Highland Park High School administrators have issued an apology to best-selling author Jamie Ford after the student assembly suddenly burst into applause while he spoke about Japanese internment camps.
Ford, author of “Hotel on the Corner of Bitter and Sweet,” visited the high school in Dallas, Texas, as part of its Highland Park Literary Festival.
He said the students began clapping and cheering for no reason when he tried to talk, according to FOX 4 News.
Posting on Facebook and his website, Ford said: “Then as I opened my mouth to speak again—you began clapping. As I tried to answer questions you began clapping. For twenty minutes, as I tried to wrap up my presentation, you clapped and cheered randomly, a thousand students, trolling me.”
Ford, whose father is of Chinese descent, thought it was a “brief moment of impoliteness,” the freshman and sophomore classes even cheered at the topic of his book — the incarceration of American-Japanese citizens during World War II.
“Then you clapped and cheered the Japanese Internment. You couldn’t resist,” he wrote.
Ford called the students part of the educational system that gave the world Levi Pettit, a Highland Park graduate who was expelled from the University of Oklahoma in 2015 for a racist fraternity chant.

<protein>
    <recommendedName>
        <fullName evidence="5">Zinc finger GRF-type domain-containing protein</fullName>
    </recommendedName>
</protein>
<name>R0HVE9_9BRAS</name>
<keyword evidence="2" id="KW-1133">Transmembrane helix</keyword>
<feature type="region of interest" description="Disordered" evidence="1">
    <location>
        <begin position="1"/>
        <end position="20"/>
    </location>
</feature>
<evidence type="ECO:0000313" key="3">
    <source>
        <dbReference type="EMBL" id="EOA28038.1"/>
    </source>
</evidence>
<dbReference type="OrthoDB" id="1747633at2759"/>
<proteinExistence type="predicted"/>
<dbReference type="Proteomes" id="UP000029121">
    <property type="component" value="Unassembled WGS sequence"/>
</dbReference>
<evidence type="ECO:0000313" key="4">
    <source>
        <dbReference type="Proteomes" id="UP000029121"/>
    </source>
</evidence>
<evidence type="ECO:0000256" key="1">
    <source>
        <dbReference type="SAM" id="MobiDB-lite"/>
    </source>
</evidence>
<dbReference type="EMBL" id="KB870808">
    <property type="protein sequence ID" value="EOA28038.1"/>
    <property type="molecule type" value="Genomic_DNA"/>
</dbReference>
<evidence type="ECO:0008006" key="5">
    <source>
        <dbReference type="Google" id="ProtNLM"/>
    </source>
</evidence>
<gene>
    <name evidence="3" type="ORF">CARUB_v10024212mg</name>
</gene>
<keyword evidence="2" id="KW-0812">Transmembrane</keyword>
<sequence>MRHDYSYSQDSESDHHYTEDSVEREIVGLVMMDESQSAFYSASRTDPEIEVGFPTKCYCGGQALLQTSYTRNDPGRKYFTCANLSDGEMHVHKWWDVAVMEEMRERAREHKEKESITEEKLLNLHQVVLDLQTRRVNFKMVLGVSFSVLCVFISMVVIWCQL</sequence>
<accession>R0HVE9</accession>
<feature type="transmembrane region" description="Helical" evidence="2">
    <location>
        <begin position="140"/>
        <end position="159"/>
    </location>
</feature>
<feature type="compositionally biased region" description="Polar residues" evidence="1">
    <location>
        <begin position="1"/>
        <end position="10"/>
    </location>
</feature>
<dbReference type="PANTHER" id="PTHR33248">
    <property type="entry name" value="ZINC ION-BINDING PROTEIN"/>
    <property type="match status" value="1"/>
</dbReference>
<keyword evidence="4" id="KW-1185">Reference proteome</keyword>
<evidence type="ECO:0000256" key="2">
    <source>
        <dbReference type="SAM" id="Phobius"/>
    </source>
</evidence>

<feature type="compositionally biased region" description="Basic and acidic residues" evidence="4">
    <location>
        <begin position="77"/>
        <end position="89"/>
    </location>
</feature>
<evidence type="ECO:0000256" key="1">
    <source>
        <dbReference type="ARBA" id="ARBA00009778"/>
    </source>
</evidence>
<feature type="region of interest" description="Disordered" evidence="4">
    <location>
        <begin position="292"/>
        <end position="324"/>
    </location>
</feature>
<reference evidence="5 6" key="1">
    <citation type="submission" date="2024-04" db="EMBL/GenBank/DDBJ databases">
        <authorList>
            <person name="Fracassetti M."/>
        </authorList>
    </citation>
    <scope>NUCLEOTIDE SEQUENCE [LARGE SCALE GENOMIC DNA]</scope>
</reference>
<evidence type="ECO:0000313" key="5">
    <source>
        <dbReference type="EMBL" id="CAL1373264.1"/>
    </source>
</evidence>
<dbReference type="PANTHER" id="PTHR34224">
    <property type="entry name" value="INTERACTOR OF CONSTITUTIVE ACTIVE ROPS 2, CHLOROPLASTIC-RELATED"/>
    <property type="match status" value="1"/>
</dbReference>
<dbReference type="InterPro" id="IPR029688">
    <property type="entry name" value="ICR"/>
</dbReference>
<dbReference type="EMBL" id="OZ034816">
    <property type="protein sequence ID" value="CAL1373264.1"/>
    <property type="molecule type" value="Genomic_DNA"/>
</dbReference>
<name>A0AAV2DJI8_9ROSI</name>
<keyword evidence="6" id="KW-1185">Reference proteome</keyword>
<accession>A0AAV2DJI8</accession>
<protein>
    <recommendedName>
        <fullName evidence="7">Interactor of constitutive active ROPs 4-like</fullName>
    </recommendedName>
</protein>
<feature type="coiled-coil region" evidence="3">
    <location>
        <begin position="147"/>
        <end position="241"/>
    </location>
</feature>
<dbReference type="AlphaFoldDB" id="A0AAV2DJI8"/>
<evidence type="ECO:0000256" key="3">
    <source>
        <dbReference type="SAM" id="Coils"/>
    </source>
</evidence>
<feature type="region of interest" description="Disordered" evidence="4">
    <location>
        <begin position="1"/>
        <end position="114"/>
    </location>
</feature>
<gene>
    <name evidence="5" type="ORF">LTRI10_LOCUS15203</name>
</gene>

“In coming to Highland Park High School, I thought that was an anomaly by an immature alum, a racially insensitive apple in a barrel of healthy fruit. But now I’m not so sure,” Ford went on.
He commended the staff, volunteer organizers, as well as the students who apologized on their classmates’ behalf.
“This place is awesome, but half the kids are basically corrupt politicians in the making and future date rapists.’ They even used an acronym, the FDRC, the Future Date Rape Club. (Please tell me that’s just a joke.),” Ford wrote of the messages he received from students.
Buddhist Japanese-American author, Jan Morrill, who attended HP LitFest on the same day as Ford, said in a blog post that while it was nice of some students to make a public apology on Facebook, “why didn’t anyone stand up and say something? Students? Staff? And most of all, the principal, who was apparently present?”
— Jan Morrill (@janmorrill) February 26, 2017
According to WFAA, the school apologized in a statement: “HP LitFest is a wonderful and invaluable annual event that has brought Pulitzer Prize, Tony Award, and National Book Award winners to Highland Park High School. It is a hallmark partnership between our school and community, which allows our students and teachers to interact with dozens of writers and artists from around the world each year.
“Unfortunately, the behavior of some of our students during this year’s keynote presentation was not at the standard that we expect. We value the current and past authors who make this event possible, and we will work with our students to improve as a result of this experience.“